6. Great interview, Paul! I already knew what a softie Blaze is, but now the secret is officially out! It never ceases to amaze me what truly good people most horror writers are. Maybe it’s because we exorcise our demons on paper.

    I want to go on the road trip. Seriously, I’ll make the sandwiches!


    1. Thanks, Stacey. Glad you stopped by. And yes, maybe more psychopaths would be better off if they just wrote their feelings down? haha.

      And okay, sounds like all we need now is a bus and a bunch of LSD. We’ll call ourselves the Scary Pranksters.

      Hmm, I think a story idea is developing. I call first dibs 🙂

      1. I just wrote the story while you posted this, and Stacey edited it. Too bad!

        105,00 words of pure mayhem!


        1. Okay, then I’m stealing the cover, dammit!

          1. I’m burning your moustache off!


    2. You’re in, Stacey! We need a sandwich maker!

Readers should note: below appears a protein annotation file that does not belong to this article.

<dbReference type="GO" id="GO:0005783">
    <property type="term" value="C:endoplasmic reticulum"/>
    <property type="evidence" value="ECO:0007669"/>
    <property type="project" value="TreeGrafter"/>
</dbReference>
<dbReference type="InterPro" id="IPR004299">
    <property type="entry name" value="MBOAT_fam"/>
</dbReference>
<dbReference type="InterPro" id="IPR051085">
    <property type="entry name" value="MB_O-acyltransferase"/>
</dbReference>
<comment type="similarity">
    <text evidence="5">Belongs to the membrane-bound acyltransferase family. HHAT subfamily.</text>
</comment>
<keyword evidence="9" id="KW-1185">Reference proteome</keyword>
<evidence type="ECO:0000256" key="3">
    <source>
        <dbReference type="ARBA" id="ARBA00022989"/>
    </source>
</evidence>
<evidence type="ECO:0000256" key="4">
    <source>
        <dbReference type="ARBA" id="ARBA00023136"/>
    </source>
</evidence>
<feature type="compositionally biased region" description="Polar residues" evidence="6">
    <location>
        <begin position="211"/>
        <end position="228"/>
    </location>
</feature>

Maybe we could exercise our Demons to exorcise them. 😀

      Bad Blaze!

  7. Well blaze, I hate to burst your bubble but you do not need to have your clothes on to write. If u r on the shower and an idea strikes you, then just write, let everything hang free while you write. Free willy.

    But maybe you are like Robert Ludlum churning out books long after his demise. Real talent.

    Great interview

    1. Hey Lawrence, I believe I’ve actually seen some sort of “shower marker” product or something. I think my wife might kill me 🙂

      Thanks for stopping by and commenting. Happy New Year.

    2. Thank you, Lawrence. I have been known to write in the nude, but if the laptop gets too warm, a little adjustment is necessary. I have many hand-written novels sitting in my storage shed waiting for the light of day. I might be dead by the time they are published.


  8. Great interview! Definitely going to check out some of Blaze’s writing.

    1. Thank you, JONATHANDALLENTHEAUTHOR! I have a lot to read and a lot more coming.


    2. I was just over on your site. I really like it! Keep up the great work!


    3. Thanks, Jonathan. Glad you enjoyed it. Hope you had a good New Years.